The Wickes Pioneer (Wickes, Mont.) 1895-1896, November 09, 1895, Image 8

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S • PROF. R. M._CUMNOCK. AN HONORED INSTRUCTOR IN \OLD NORTHWESTERN.\ kle Is Universally Popular 111.1 la olth 'loon and Oown Hole. ao Vnt151,10 I'laxn as an Author of 1.11,walitnakil Mork& ROFESSOR Robert McLean Cumuock Is one of the most sosses instructors CIV‘ V of Northwestern s university. Trib- e --Lar utes of praise which often lack the ring (1 . 1 44 ,sme ke eg - ,) of sincerity are not - se — the kind bestowed upon him by the • ' admiring students of Evanston. He is universally popu- lar, both with town and gown. Profes- sor Cumnock is \very Scotch\ aud proud of his lineage. And he has rea- son to be, since the glorious Scotch traits of true manliness and whole- heartedness have brought him honors and untarnished reputation through the years of his \work -a -day\ life. One can easily fancy the free (lays of the boy's life in that land of ballad and romance, allose songs and stories are yet so dear to the son of her \banks and braes.\ Old students of Wesleyan in Middle- town. Conn., still remember him in these wide-awake college days when he acted as \first tenor,\ \fithest fellow\ and \most popular boy\ on the campus. The Wesleyan elmtree walk. the presi- dent's garden and old North Hall must still hold echoes of that cheery, strong, commanding voice that said so many goodly words and shouted so many en- thusiastic greetings. The elocutionary advantages of Middletown aroused his aspirations. The kindly words of ad- vice from Professor Hibbard, a master In voice culture, and also from his presi- dent, Dr. Joseph Cummings. brought the decision that his voice was his call- ing. During his college course he was a member of the Psrlipsibiii . frateralljt,' and at the close of the course his high rank in seolarship gave him an elec- tion into Phi Beta Kappa. With the first prize for oratory and the prize for \second honors\ as being next to the handsomest man in college, he gradu- ated in 186S. In forsaking college halls he was leaving only friends. In the fall of 1868, by the introduction of his former teacher, Dr. Miner Ray- mond, he came as tutor of elocution to Northwestern university. Since then PROF. R. M. CraINOCK. his home has been in Evirnston, with the university. His election to the pro- fessorship of rhetoric and elocution took place in 1873, while in 1881 he also accepted the same professorship ire Gar- rett Biblical institute. Professor Cumnock's work Is not of the past. but of the present. The hours of every day are filled with the duties that come to him as director of the magnificent college of oratory he has built up. The oratory building at Northwestern is a monument to his un- flagging industry and genius. It is the only building of its kind on the Ameri- can continent. As a reader Professor Cumnock is equally at home with the powerful Shakespearean tragedy, the rippling love ditty and the grand poetry and beauty of the Bible. When he ren- ders Dickens the listener is at loss whom to admire most, the author or the reader. Professor Cumnock holda an enviable place as an author, since his \Choice Readings\ have passed through many editions and his \School Speaker\ is widely known. His words, so often re- peated in the class -room. \Cultivate the soul,\ have been embodied in his own nature, for he Is a man of sturdy heart and sympathetic nature. His professional career has always been characterized by an indomitable spirit end a hearty good will. White lionse Note p a p er Mrs. Cleveland uses for note paper a teia pale blue paper, neither rough nor sissolt. but comparatively smooth, wh. , looks as if it were covered with lint f a deeper shade of blue. It is blocs Ise so light as to look almost gray. I is paper, which she has mid ever sin , she was married, she orders from a Boston house, to which she was intioduced r friend, Miss Ruth Burnett, who- tinily are among the residents! of Beacon Hill. Miss Btu - nett, for whom little Ruth Cif -relent' was named. Is a convert to the Roman Cat!tolic faith, aud recently entered a content. lie who gives himself to vanity and does not give himself to noelitat ion, for - Setting the real aim of life and grasp- ing at pleasure, will in time envy him who has exerted himself in meditation. —10tiddba. THE LATE H. D. HOUGHTON. Sketch of • Representatt•• American CItiom. Hallfl Oscar Ifoughton. wits was burn w Smolt, Vermont. April 30, 1823, died at South Andover recently. Mr. Houghton was the ;omelet of the pub- lishing house of Houghtoe, Mittilti & co of Boston, end his career, an im- portant one, having much to do with the edm•ation of the Americau people, was due to his -insular honesty and energy. Mr iheighton began life as a printer on the Burlington Free Press. but while at work applied himself to his education. Through dint of a carefol economy he limed himself for college. and graduated trout the University of Vermont. working hard all 144.-4etme: as to find means for his ouitruction. Going to Boston, and thoroughly profi- cient, he found employment on a news- paper, not only doing the work of a compositor, but writing for it. In 1849 he purchased an interest in the firm of Freeman & Bolles, who were printers. Shortly after the firm of Bolles & Houghton Was established at Cam- bridge. In time publishing was added to the business of printing. Many edl- HENRY 0. HOUGHTON. tions of Bacon, Carlyle, Macaulay, Cooper, Dickens. were Issued by the firm. In 1864 Mr. Houghton became associated with M. M. Hurd, and under the name of Hurd & Houghton a large and lucrative business was carried on. In 1878 the house of James It. Osgood & Co., the successors of Ticknor & was amalgamated with the firm of Hurd itt Houghton. The find 'then became Houghton, Osgood & Co., and later Houghton, Mifflin & Co. To the me- chanical appliances of the Riverside Press were added many valuable liter- ary franchises. There were published the productions of Longfellow. Boa. (home, Emerson, Whittier, Lowell, Holmes, Thoreau, Whipple, Agassiz. In 1873 the firm of Hurd & Houghton purchased the Atlantic Monthly, and from the Riverside Press were issued the Journal of American Folk Lore and the Andover Review. Mr. Houghton was Councilman, Alderman and Mayor of Cambridge, and though directing with all his energies his business of publishing, he paid great attention to his civic requirements. Mr. Houghton took great interest in the passage of the International Copyright Law. Dar- ing his long carper of activity, his re- lationships with the many men of let- ters were of the most cordial character. A Shot Through the Brain. A man shot through the brain, says Victor Horsley, dies, not ,hrough fail- ure of the heart's action, but through the want of breath occasioned by the explosis - e effect of the bullet passing through the wet brain substance, and consequent injury to the base of the brain. The heart goes on beating, but respiration stops; indeed, the heart is stimulated, not depressed, when a bul- let enters the brain, and the proper treatment of a main thus shot is the same as that resorted to in the case of drowning people --one should try to set up artificial respiration. A Carproter's Curt - The most Interestiug of the men made newly rich by the Cripple Creek mince W. S. g i t HATTON. is W. S. Stratton, who owns the Inde- pendence mine outrIgh: and ham an in- terest In other mining properties. Ile is a cal tenter. and three years ago he walked from Colorado Springs to the new ramp, a distance of thirty miles, In it dee to save the fareowhich amount- ed io $4 t ,•'+‘; has not spoiled hint, and with II i titt,e Of $1,200,000 a yelr he Is a modest 'mall -sized man. with Von grl.. heir anti mustache, dressed in a plain hualle Rs snit, and wholly in. consplenotoz The woman suffrage societies throe:Omit the country VIII celebrate the birthday of Mrs eliZibelh cadv Wanton Nov. 12. HOAR APP THft40Klitfl. fterenge of a Colored nen pe the Mete* an from 1111nrkbily, . \Sherman Haat took paint* part in an incident, a star part at that, itch, while grief inspiring in 411 . lt 'deism couldn't be called a fight. Nor it as it exactly with a member of con- gre88, although the toe had close bust- eess relations with the house, Hoar was very young, and, to hie disgust, y ery much resVmhied in personal ap- pearance one of the head pages of the house. This head page was a r eat Ii actical joker, and the butt of =eh fit his humor was a sleepy darky who ilud charge of the house washroom. This Congo was prom: to sit In a chair in the washroom and slumber. The funny head page would sly up to him as 111 siumbesed and tip him over on the tio,or. This was a joke. Before the Congo could recover himself for ve geance the head page would be ba In the house. beyond whose green bal portals no humble black mau migl pursue his prey. \One afternoon the humorous page tipped over the sleepy colored man sev- eral times. It gave the head page great joy. The victim of all this fun lustect for revenge. He would give a week's salary for an opportunity to play a re- turn game with his tormentor. \It was four o'clock in the afternoott when, opening his eyes after a eat nap, he beheld his persecutor bending over a wash basin, refreshing his face, The bedevilled Congo's joy was uncon- fined. The Lord had delivered the ene- my into his hands. \The negro is not an originator. At best, he only an imitator. In this oipreme hour of triumph our poor block friend could think of nothing better than to al l 'ep to the unsuspect- ing tyrant and kick him. This he did, and lie threw all the force of his trop- ical nature into the caress, lie kicked the enemy soundly anti roundly, and then stood back to enjoy his victory. \The force of this rear end collision drove the victim's head against the wall with amazing force. it a as not, unnatural that he should look up. He did so, and the darky was horrified when he recognized the features of Sherman Hoar, representative from the Boston Backbay district. The darky did not faint, for the reason that dar- kies never faint. But he grew several shades lighter at the thought of what he had done. \Hoar on his part, could not find words to express his indignant astonish- ment. At last the poor darky managed to explain, in the most humble and con- trite fashion, that he had mistaken Hoar for the head page, who oppressed him. Hoar granted him forgiveness, although In his proud heart he regard- ed the explanation as a greater insult than the assault. After `that, too. Hoar bathed his face at his hotel, lie did not rare to take further risks in the house washroom, for the kick had not diminished his resemblance to the page.\ Making Cement. S. D. S. y ould like to be told how to make cement that, when dry, becomes hard like stone. Answer: This de- pends somewhat on the use to be made of the cement. For areav , :ays, a alks, etc.. one of the best mixtures is one part of Portland cement and threl parts of good, clean sand. The sand must be free from earth and vegetable matter, and of such a quality that Water will run from it nearly clear. Mix the cenient and sand thoroughly by sift- ing or shoveling, then put into a box and very quickly wet it thoroughly, so that it will be of the consistency of good, stiff mortar. It must be used at once, for it sets almost as quickly as plaster of Paris. It takes some hours, possibly some days, to become thor- oughly dry. While it is still damp, If a finer finish' is required, mix cement with an equal quantity of sand and put on an outer coat and allow this to dry. thin covering of pure cement and water, about as thick as stiff batter, makes a finish almost equal to earthen- ware. •Properly made and worked, thils remant will stand heat and frost with- out injury. It should, however, be thosoughly dried before winter. FACTS FROM ALL LANDS. Norway anti Sweden have been under )ne king since 1814, but at present there are demands for a separation. The cellar in the bank of France re. teIllbieS a large warehouse. Silver coin is stored there in S00 large barrels. Twenty-five Miles of the Cango rail- road are already completed. The road WIII be ninety-three tulles in tutu' lengt h. In Prance the population averages about 187 to the square'mil , In this country the average is tec i, one to the square Mile. • Japan is a corruption of the Chines', 1 word icipen kne, which means \root of !las,\ or \sunrise kingdom '' because Japan is dire , tly east of 4 Chir. All of the states, IC1110 0 11 princi- palities, emplres el', of I.:11101PP (ex rept Rossini and all of the Uniteti States, in , lading Alasins sol o ( ' he placed side bi side In Siber,ti anti ar't h e t little More than rovet that int friense touhlry. In Malta I.ecs ale plentiful and bee stings are In such repute AS a (lire for rhetimetism !het resort to this prim , five method of Inoculation has been in common practice In severe cases for generations, the results, It is said, hav- ing I een most fititisfteaerv for pa tlenta A diatarver of iinueuei ,,, tereet ha been IMItle in Crawford lety. Penn- sylvania. of the hull of a ‘easel over eighty feet long and t at 1,1, five feet wide The veses1 appear to he built Niter ;\; , order of the Nro. , Inpn's and a Ph copper spikes ct as Were used by the l'hoeltielens in ths ?SOY dR3R 0111 WIT AND HUMOR. CURRENT SAVINGS AND EIFOINGS OF THE I s AUGH MAKERS. orig in a l d Selected 144pageaph• for Our Lean Headers—The V.11140144 Rivals --Young but Thoroughbred *ports - rtoisani and Jetsam. HE isn't versed in Latin, a he . doean't palut on satin, She doesn't un- derstand the artful wichery of eyes. But oh! sure, 'tis true and cer- --; tain she is very cessaser pat and pert iu Arranging the component parts luscious pumpkin pies. She cannot solve or twist 'ern, viz.: the planetary system, She cannot tell a Venus from a Sat- urn in the skies, But you ought to see her grapple with the fruit that's known as apple, And arrive at quick conclusion when she tack/es toothsome pies. She couldn't write a sonnet, and she _ couldn't trim a bonnet. She isn't very bookish in hie: letter of replies; But she's much at home --oh, very! when she takes the juicy berry And manipulates quite skillfully symposiums in pies. if. S. Keller in Truth. ' Thorouglthreds. Tim McCarthy-- Say, Cull, wot kind et et' dawg is dat dawg o' yourri, are he roroughbreed? Cully McCall- You bet he are- he', a Irish setter—he's allus settin' around when dey - s somethink to do. What kind is yourn7 Tim—Mine mus' be a fox hound; he's so (tern foxy, whenever I go to shoot at mythink he runs behint a tree. -Truth. What Put Ii Out. \Accidents?\ said the old sea captain. \No we never have any to speak of on this line. Why, one trip. about a year ago, the ship caught tire down in the hold and a e never discovered it till we got into port and began to unload.\ \That's strange. What put the fire otti ?\ \Why it burned down through to the sea and the water put it out. Couldn't burn the water, you know.\ Anti the captain walked away smil- ing, while the interlocutor Was so as- tonished that he never thought to ask why the ship did not sink. Colored Remark.. De mos' dangerous hole in a man's pocket is at de top.—One drop oh scan- dal will spread ober a whole lifetinie.— A good menny men maik deir hes' time en de wrong track.—Cupid is aline rep- resented as a baby because lob so fre- quently dies in hits infancy. --(41b de people two pieces oh gossip at once an' dey'll 'eept de one wid de mos' slandah in hit.- Ef yo' wanter git eben wid an enemy fo'get his existence an' go toe wurk too amount toe sunithin's - Arkaii- saw Thomas Cat, 01.1 Mr ,,,,, Hew Little Girl-- Gran'pa says lie remem- bers w'en tl.e snow was se deep it Wit? to is waist. Little Boy- -When? \Oh ever so long ago!\ \Mebby it was w'en he was a little baby.\ --New York Weekly. weltilaalig wr Matedri Maloney -She's Nein' on .1 lot of sirs jist because she's old enough ter wear a sorsick. Ethel MrSwath --Yes. but she ain't no heavy swell fer no real aristocrats don't never wear their corsicka on :le outside of der lollies. like (lat.-Tent:I Ti,. S ham. Ile said he a ould gladly drown hi het To the depths of the ce:i go (lotk r„ he,. W11 ,, T1 tin wended bonnet ehe needed, ' Ili• hadn't a single half crown rot her ' lie rc,ttl he'd he prowl to die for her, rimeogi, water and fire to fly for her !t u t, when out they go shopping. %Ithough she 4 near dropping, beara not bet' basket (heaped bight for her. 1410.1 to ellor•allelliwn to Aron,. Mr. McBride tenting the kitcheio Itt Itiget. didn't I ae that policeman kiss nu\ lit itiget rn Imre an' yes wouldn't hey Ole lay milt open to ar- tist for temietio' an eel - . intim' • 00 to THE flINT For Imported alid Domestic Wines, Liquors, And Cigars Milwaukee and St. Louis Bottled Beers. The Celebrated Anheuser-Busch \Premium Pale\ On Draught. BEST IN THE WORLD. SPARLING & SCHARF Proprietors, Wickes, - Montana. J. W. MONAHAN, WICKES, — MONTANA F.)FALER Hay, Grain, Flour, Rolled Oats, Corn Meal, FRYE F - L_C)UFR. Lowest Prices for Cash. DEAN & TAYLOR, Wholesale and Retail Dealers in Beef, Mutton, Pork, Hams, Bacon, AND MONTANA LARD._ Wickes, - Montana. -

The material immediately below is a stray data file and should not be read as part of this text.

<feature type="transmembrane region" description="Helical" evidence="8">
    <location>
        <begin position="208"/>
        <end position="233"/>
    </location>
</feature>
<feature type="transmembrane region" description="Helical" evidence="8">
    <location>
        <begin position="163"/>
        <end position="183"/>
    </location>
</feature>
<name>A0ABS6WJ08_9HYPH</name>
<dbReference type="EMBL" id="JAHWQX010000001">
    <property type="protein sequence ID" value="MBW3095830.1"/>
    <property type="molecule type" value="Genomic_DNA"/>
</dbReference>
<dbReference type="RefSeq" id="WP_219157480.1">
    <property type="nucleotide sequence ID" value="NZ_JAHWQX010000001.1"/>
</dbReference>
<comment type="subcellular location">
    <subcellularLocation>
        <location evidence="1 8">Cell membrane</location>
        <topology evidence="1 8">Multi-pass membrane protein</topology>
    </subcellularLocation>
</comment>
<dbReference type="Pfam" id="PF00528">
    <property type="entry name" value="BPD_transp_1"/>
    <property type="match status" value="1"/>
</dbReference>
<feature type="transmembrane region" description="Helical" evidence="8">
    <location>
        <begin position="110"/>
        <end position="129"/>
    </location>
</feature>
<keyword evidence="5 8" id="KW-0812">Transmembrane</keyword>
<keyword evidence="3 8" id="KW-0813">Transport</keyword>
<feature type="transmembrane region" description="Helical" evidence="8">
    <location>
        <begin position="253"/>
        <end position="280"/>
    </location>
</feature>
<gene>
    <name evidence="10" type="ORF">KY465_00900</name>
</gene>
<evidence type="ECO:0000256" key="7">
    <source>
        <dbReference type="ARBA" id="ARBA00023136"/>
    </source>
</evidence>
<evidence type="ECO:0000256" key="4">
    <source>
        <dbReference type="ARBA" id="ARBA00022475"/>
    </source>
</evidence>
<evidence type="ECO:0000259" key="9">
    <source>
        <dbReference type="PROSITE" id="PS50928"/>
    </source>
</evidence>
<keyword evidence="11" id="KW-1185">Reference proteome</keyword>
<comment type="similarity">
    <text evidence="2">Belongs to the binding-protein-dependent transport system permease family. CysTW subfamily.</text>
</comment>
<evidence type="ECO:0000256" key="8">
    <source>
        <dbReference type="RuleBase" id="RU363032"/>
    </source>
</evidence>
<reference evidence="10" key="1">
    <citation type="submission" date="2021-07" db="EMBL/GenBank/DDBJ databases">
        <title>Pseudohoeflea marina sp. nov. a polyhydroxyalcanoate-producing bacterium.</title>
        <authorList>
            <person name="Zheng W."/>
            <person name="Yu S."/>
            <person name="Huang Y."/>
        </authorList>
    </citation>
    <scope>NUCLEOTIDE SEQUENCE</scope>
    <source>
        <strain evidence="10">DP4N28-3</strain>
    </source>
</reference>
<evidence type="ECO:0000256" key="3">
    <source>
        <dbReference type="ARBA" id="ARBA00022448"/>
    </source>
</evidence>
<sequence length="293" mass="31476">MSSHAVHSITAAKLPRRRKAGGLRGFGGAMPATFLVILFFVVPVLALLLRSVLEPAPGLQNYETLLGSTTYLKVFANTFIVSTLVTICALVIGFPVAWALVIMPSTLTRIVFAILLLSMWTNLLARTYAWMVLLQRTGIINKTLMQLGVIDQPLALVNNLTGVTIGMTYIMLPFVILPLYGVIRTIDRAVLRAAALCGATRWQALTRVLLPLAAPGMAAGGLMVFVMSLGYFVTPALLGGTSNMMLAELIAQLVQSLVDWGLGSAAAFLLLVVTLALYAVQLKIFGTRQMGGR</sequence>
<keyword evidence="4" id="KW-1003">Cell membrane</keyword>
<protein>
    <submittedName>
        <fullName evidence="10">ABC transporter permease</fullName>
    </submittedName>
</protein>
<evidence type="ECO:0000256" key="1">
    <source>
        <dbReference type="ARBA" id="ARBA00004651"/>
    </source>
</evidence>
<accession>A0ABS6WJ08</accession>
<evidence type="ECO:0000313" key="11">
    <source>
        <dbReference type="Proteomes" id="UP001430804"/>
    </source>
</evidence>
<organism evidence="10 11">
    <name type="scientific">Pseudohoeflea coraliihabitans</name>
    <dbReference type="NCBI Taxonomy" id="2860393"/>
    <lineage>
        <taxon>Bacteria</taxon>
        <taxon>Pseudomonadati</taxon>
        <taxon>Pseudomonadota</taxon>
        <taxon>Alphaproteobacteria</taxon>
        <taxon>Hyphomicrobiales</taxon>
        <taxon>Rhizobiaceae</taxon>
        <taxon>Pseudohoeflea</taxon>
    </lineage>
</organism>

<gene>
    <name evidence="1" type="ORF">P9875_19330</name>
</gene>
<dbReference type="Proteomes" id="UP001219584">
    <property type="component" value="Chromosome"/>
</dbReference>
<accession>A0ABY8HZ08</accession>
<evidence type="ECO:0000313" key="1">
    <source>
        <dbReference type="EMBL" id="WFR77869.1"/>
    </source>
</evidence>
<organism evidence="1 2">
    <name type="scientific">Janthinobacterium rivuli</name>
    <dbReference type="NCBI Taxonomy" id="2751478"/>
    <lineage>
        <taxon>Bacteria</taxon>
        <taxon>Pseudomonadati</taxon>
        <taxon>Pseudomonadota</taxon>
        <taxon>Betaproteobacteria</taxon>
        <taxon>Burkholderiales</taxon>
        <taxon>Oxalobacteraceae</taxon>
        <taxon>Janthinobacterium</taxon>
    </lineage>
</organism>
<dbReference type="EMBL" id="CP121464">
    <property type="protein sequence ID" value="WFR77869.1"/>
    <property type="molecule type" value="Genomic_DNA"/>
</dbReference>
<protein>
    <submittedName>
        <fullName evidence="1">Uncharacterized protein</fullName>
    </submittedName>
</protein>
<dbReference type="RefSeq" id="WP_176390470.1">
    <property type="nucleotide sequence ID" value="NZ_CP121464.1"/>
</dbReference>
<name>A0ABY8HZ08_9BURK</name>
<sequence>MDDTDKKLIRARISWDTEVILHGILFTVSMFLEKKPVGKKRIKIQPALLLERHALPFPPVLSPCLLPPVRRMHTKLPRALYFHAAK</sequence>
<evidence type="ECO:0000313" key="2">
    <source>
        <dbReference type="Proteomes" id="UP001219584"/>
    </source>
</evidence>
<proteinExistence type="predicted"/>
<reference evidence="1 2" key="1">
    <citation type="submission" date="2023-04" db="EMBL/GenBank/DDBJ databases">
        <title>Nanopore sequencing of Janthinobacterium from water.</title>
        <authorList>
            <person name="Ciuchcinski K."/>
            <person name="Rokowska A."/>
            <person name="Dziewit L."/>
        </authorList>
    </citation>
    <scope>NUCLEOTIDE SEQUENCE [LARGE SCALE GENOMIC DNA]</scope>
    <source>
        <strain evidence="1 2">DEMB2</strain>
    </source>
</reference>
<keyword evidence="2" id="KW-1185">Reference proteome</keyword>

The Wickes Pioneer (Wickes, Mont.), 09 Nov. 1895, located at <>, image provided by MONTANA NEWSPAPERS, Montana Historical Society, Helena, Montana.